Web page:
Snaith, Yorkshire, England. Geographical and Historical information from 1829.
Geographical and Historical information from the year 1829.
"SNAITH, is a small market town in the parish of its name, in the wapentake of Osgoldcross, west riding, 175 miles from London, 60 from Manchester, 20 from York and Market Weighton, 8 from Howden, and 7 from Selby. The town stands on a gentle declivity on the southern bank of the river Aire, five miles from its confluence with the Ouse, before the united rivers take the name of the Humber; and the canal from Knottingley to Goole passes it on the south. The church is an ancient Gothic structure, dedicated to St. Lawrence; the living is a perpetual curacy, in the gift of --- Yarborough, Esq. and incumbency of the Rev. Robert Sargeanston. There are also in Snaith a Methodist chapel, an endowed Latin school, six alms-houses for poor widows, and the like number for widowers. Flax is much cultivated in this neighbourhood, and the Aire affords it a ready conveyance to the Leeds market. Lord Viscount Downe is lord of the manor, and holds manorial courts at certain periods. The market day is Thursday. and the fairs are the last Thursday in April and the 10th of August, for cattle, &c. By the census for 1821 the population was 834."
"CARLTON, in the wapentake of Barkston-Ash and parish of Snaith, is two miles from that town, containing a population of about 800 persons."
Note: The directory entry for Carlton in Pigot's 1829 Directory is included with Snaith.
"GOOLE, a small sea-port, in the parish of Snaith and wapentake of Osgoldcross, in the west riding, is 175 miles from London, 33 from Leeds and Wakefield, 30 S.W. by W. of Hull, 18 E. of Ferrybridge, 13 S.E. of Selby, 8 from Snaith, and 4 from Howden. This place was made a port on the 6th of April, 1828, when the 'Lowther' steam packet (the first class) cleared out for Hamburgh; notice of this important circumstance to the town had been given in the newspapers, and as the inhabitants had also announced their intention of holding a public market on the same day (to be continued weekly) for the sale of corn, &c. a great concourse of people, from all parts of the country, were assembled to celebrate the event. The market commenced at eleven o'clock, and cattle and sheep, with other marketable commodities, found ready purchasers. On the flowing of the tide, which was to bear away the 'Lowther,' on her voyage to a foreign port, a salute was fired, about half-past two o'clock, from the guns mounted upon the pier, which was returned by the 'Lowther.' She sailed out of the dock into the Ouse, and immediately proceeded on her voyage, with a number of cabin passengers, for Hamburgh, and a cargo, principally consisting of debenture goods from Manchester. A number of merchants and shippers attended from different parts of the kingdom, who seemed highly gratified, and some of whom expressed a determination to send goods to be bonded at this place, not only on account of its immediate connection with the west riding, but because of the advantages they will derive from bonding goods, particularly wine and spirits, to a warehouse of such perfect security. The festivities of the day passed off in great harmony, and were kept up to a late hour. In the evening there was a grand display of fireworks provided for the occasion. There are two docks, with separate openings from the river Ouse into the basin, the largest of which, termed the ship dock, is six hundred feet in length, two hundred feet in breadth, having seventeen feet of water, and will accommodate vessels of three hundred tons burthen. The smaller, termed the barge dock, is nine hundred feet in length, and one hundred feet broad, having eight feet of water. Extensive warehouses are now erecting by the trustees of the Aire and Calder Navigation Company, and the port of Goole promises to become a place of considerable commercial importance; in which it is materially assisted by the new canal from Ferrybridge to this town, a distance of eighteen miles, which was opened July 20th, 1826. Admiral Southran is lord of the manor; and the government of the town is in a constable, elected annually. The number of inhabitants in the town, according to the census for 1821, was 450, but the population has materially increased since that period."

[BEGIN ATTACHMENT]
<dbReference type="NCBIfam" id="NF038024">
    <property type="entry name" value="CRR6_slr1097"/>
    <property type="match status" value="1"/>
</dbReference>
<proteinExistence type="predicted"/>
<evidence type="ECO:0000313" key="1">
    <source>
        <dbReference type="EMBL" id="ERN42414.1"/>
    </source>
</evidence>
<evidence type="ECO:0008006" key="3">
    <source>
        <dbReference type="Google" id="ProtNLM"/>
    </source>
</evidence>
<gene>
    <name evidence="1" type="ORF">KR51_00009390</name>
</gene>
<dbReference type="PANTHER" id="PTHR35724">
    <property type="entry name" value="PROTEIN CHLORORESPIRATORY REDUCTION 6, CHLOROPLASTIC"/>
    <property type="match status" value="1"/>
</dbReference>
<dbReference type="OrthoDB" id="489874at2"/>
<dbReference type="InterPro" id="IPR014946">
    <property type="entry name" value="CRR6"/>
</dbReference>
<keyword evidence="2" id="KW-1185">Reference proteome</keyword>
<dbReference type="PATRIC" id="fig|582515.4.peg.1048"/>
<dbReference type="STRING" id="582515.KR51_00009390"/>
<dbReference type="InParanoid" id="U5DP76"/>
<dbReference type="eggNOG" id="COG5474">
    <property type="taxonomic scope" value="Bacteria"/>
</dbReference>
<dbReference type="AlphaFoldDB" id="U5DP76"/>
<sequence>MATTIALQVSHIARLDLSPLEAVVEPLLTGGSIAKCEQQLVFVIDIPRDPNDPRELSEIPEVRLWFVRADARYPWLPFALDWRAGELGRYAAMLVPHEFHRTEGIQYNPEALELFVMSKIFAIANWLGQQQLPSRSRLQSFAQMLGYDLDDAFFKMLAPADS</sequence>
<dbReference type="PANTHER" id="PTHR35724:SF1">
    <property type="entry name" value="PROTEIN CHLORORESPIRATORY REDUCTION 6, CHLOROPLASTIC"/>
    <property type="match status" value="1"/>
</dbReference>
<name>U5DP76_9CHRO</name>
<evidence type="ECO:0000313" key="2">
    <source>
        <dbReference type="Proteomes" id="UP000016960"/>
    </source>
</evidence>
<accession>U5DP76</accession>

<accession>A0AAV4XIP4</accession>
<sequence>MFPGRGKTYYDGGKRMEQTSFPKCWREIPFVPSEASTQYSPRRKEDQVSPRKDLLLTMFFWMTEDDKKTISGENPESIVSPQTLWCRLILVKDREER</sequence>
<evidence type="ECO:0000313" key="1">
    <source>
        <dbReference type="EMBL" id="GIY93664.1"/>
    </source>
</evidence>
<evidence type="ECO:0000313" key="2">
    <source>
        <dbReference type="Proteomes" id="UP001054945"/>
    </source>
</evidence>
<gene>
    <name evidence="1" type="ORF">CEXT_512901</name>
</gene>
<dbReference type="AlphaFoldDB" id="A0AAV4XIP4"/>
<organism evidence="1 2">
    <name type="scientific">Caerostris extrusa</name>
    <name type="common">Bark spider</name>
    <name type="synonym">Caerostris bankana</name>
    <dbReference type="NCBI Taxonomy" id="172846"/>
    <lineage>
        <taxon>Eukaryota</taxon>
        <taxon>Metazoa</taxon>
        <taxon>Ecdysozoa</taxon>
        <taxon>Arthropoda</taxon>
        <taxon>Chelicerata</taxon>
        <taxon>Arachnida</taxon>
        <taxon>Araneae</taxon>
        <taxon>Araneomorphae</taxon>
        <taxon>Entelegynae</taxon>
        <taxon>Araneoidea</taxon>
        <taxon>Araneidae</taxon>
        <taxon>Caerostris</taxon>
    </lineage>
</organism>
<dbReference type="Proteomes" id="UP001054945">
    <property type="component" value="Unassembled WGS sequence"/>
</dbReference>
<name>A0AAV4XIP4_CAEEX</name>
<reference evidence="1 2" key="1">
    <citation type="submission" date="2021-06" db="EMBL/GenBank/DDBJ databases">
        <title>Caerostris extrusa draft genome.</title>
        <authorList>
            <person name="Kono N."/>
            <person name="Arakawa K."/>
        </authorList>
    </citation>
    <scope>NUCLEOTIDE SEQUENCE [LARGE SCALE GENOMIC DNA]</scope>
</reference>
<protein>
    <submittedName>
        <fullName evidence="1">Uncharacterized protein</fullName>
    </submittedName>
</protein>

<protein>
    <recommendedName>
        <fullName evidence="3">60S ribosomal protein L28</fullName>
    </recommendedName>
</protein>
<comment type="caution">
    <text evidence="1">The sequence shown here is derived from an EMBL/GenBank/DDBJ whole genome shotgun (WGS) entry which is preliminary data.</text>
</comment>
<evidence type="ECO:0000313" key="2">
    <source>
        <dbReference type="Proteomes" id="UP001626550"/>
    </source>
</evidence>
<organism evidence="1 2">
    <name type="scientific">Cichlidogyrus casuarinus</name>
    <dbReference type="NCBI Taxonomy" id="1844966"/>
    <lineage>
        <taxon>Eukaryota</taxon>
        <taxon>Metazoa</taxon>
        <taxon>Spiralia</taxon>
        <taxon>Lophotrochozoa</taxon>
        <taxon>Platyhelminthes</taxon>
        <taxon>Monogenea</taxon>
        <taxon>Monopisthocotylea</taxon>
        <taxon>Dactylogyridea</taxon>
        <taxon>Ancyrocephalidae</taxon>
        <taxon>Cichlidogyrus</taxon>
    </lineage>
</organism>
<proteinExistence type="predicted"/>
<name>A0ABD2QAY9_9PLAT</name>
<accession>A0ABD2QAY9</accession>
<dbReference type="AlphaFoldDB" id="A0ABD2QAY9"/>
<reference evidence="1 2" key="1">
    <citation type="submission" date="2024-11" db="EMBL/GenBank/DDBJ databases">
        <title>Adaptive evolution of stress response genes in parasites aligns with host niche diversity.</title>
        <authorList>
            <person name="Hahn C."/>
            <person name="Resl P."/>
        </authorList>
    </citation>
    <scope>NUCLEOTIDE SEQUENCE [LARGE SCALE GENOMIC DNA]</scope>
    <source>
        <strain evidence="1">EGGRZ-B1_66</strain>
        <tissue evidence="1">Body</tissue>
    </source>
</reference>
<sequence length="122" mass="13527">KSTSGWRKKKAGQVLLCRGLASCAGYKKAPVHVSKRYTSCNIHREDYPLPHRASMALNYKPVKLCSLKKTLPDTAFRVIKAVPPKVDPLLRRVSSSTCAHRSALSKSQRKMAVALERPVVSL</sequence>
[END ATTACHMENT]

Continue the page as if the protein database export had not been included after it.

"RAWCLIFFE, is a long irregularly constructed village and chapelry, in the lower division of Osgoldcross wapentake, and in the parish of Snaith, three miles S.E. of that town. In the village is a small neat chapel of ease to Snaith, dedicated to St. James; a chapel belonging to the old connexion of Methodists, and a free school for boys. The population of the chapelry, in 1821 was 1,496."
Note: The directory entry for Rawcliffe in Pigot's 1829 Directory is included with Snaith, (in this parish).
[Transcribed from Pigot's National Commericial Directory for 1828-29 ]
by Colin Hinson ©2007